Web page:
How do you convey royalty without overshadowing the most royal?
There is a moment in the first season of The Crown when actor Tobias Menzies, playing the perennially tetchy consort of Queen Elizabeth II, bristles at the constraints of his job. With a case of lockjaw severe enough to cause concern for his molars, Menzies portrays the Duke of Edinburgh (whom the queen would not make a prince until five years after she succeeded to the throne) as an arch complainer, a man who views the 20th-century monarchy as little more than “a coat of paint” on a crumbling Empire.
“If the costumes are grand enough, if the tiaras sparkle enough, if the titles are preposterous enough, if the mythologies are incomprehensible enough, then all must be fine,” says Menzies, playing the man who would become Prince Philip. And, as it turns out, the script got it mostly right. Prince Philip, who died Friday at age 99, may have been wrapped in a cloak of dramatic hooey to become a character in the hit Netflix series. But the role, as written, is rooted in established fact.
Headstrong by reputation, opinionated, notoriously brusque (and often, in public, misogynistic and racist), Philip was also in important ways the model of a company man. By the time he stepped down from his official royal duties in August 2017, he had spent seven decades obediently working for The Firm, a term for the royal family credited to the Queen’s father, King George VI. Fulfilling the requirements of a job for which there is no precise standard, unless you consider second fiddle a job description, the prince slogged through a staggering 22,219 solo public engagements over his long lifetime. In doing so, he navigated the most challenging of corporate dress codes for more than 65 years.
The brief was clear from the outset: The queen’s consort should be impeccable yet unassuming, irreproachable in style without drawing your eye away from one of the richest, and certainly the most famous, woman on Earth. If the clothes Queen Elizabeth II wore in public were engineered to meet programmatic requirements — bright colours and lofty hats to make this diminutive human easy to spot; symbolically freighted jewellery (the Japanese pearl choker, the Burmese ruby tiara, the Obama brooch!); symbols and metaphors embroidered onto her gowns — those of Philip were tailored to keep him faultlessly inconspicuous.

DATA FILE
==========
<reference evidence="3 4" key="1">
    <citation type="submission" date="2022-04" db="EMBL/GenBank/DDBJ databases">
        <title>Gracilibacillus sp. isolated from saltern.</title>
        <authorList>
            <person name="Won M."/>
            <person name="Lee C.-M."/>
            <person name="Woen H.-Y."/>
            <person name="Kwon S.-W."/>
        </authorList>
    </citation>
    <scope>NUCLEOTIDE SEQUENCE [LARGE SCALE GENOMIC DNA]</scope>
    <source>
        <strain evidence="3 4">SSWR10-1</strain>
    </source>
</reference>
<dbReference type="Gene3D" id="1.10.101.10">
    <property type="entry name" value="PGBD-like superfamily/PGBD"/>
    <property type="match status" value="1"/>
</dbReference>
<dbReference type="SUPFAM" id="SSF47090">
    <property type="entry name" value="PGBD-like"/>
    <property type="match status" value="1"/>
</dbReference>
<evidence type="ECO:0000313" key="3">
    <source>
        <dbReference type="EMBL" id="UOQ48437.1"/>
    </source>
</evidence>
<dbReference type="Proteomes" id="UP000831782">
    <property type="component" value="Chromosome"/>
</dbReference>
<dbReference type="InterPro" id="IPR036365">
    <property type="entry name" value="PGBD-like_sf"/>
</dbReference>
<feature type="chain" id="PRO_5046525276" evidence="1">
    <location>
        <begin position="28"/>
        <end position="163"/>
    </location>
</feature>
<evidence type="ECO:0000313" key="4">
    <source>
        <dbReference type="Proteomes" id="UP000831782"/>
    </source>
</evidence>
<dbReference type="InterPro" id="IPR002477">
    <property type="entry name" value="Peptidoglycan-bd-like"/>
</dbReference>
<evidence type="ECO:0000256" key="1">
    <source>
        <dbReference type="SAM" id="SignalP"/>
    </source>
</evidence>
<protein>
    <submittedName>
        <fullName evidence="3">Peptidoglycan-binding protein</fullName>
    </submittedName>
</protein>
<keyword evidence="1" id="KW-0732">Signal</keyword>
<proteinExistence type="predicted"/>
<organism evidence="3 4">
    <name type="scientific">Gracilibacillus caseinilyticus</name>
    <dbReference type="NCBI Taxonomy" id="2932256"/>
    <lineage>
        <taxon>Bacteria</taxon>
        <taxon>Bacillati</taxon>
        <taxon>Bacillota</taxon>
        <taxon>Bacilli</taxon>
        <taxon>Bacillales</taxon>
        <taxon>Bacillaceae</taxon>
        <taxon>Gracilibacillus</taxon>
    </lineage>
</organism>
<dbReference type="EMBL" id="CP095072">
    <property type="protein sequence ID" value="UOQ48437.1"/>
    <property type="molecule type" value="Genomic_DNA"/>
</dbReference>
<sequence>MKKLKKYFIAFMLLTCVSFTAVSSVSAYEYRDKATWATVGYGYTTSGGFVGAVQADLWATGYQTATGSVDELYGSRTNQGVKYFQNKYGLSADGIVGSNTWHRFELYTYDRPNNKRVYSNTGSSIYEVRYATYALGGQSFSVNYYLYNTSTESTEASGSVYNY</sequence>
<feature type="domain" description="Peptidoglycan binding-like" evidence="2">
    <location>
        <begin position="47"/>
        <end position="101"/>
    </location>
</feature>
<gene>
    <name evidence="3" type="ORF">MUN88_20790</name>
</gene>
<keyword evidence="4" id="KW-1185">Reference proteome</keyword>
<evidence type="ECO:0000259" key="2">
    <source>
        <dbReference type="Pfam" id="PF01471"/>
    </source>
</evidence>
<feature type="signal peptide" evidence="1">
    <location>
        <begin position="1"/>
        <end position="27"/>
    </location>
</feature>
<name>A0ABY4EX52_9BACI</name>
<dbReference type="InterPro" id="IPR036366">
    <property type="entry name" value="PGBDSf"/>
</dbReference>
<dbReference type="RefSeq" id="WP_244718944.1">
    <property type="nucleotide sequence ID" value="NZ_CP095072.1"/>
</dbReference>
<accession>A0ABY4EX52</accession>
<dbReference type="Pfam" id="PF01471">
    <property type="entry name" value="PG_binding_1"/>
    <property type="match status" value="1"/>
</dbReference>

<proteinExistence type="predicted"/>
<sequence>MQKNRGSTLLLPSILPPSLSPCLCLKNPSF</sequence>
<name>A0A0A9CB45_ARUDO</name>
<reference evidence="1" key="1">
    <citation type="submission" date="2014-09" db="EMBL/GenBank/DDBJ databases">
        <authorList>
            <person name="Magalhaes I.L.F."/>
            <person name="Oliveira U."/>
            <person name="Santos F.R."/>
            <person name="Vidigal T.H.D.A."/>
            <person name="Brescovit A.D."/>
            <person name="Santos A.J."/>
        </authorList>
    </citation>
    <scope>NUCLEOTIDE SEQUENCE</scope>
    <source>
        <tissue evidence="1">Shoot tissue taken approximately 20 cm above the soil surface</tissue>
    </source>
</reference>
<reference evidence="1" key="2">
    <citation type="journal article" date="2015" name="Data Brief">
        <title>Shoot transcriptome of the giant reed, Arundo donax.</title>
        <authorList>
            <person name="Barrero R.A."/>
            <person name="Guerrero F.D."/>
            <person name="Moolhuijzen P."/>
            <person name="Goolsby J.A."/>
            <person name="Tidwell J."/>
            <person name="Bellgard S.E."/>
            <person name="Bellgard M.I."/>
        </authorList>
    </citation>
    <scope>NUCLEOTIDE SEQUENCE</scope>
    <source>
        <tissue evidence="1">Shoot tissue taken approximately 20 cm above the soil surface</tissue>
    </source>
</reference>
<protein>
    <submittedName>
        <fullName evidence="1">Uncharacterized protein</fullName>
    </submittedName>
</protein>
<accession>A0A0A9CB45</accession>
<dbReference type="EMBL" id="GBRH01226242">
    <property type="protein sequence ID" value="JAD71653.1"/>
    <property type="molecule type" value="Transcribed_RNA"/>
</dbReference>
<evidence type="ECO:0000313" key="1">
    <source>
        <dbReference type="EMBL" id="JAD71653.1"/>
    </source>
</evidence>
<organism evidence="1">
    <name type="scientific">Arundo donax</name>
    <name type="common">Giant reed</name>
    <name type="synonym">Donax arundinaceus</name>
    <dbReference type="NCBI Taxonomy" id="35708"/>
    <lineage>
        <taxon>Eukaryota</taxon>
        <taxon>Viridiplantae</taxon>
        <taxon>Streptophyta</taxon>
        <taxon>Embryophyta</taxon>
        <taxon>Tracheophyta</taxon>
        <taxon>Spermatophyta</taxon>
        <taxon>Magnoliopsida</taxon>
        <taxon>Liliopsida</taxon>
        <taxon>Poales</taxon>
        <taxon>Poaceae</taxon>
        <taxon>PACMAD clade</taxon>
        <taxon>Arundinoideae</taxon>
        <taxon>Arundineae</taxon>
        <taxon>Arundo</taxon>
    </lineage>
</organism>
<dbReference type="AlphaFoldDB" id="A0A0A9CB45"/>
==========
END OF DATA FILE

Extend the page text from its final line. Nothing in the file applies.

As a clotheshorse, he had certain natural advantages, of course.
“He was staggeringly good-looking, tall and athletic,” said Nick Sullivan, creative director of Esquire. “That never does any harm when it comes to wearing clothes.”
Beyond that, though, were a series of confident and knowing choices. For decades, the prince’s suits were made for him by John Kent, a Savile Row artisan who began his tailoring apprenticeship at 15. The prince’s shirts came from Stephens Brothers, and his bespoke shoes came from century-and-a-half-old bootmaker John Lobb. In the neatly folded white handkerchief Philip habitually squared off in his breast pocket (another was kept in his trousers) could be seen a telling contrast with the dandyish puff of silk favoured by his eldest son.
Unlike other members of the royal family whose tastes run to costly baubles and fine Swiss timepieces, Philip habitually wore “a plain watch with a brown leather strap,” as The Independent once reported, and a copper bracelet intended to ease arthritis. He left his large hands free of jewellery and roughly manicured.
If he looked best in sporting clothes, it was because he was a true sportsman, captain of both the cricket and hockey teams at boarding school in Scotland, a polo player well past his 40s, and an active participant in international coaching competitions until late in life.
He was also the only member of The Firm’s inner circle before Meghan Markle to have been foreign-born. This, too, may have given him a style advantage since it is often true that outsiders can bring a fresh eye to staid sartorial conventions, both enlivening and improving them. (It took the Japanese to explain denim to Americans and the Neapolitans to demonstrate for the English how to perfect English style.)
Search online and you will not find an image of Philip committing a style solecism. There is never a novelty tie or a funny hat. For that matter, and except on obligatory state occasions, there is little enough of the comic operetta regalia beloved of Philip’s uncle, Louis Mountbatten, the First Earl Mountbatten of Burma — no braiding, no frogging, no sashes or fringed and gilded epaulets.
The paradox of Philip’s life may have been that he, as the husband of a queen and father of a future king, was essential to power although insignificant to its workings. And he often jokingly disparaged himself as the “world’s most experienced plaque unveiler.” Yet it was probably in that role that he did his best work for the family business, since a glimpse of this elegant and diffident man was the closest most Britons would ever come to royalty’s attenuated realities and burnished grandeur. In that sense, Philip was never “dressed,” in any conventional manner, so much as he was outfitted for purpose.
Written by: Guy Trebay
© 2021 THE NEW YORK TIMES
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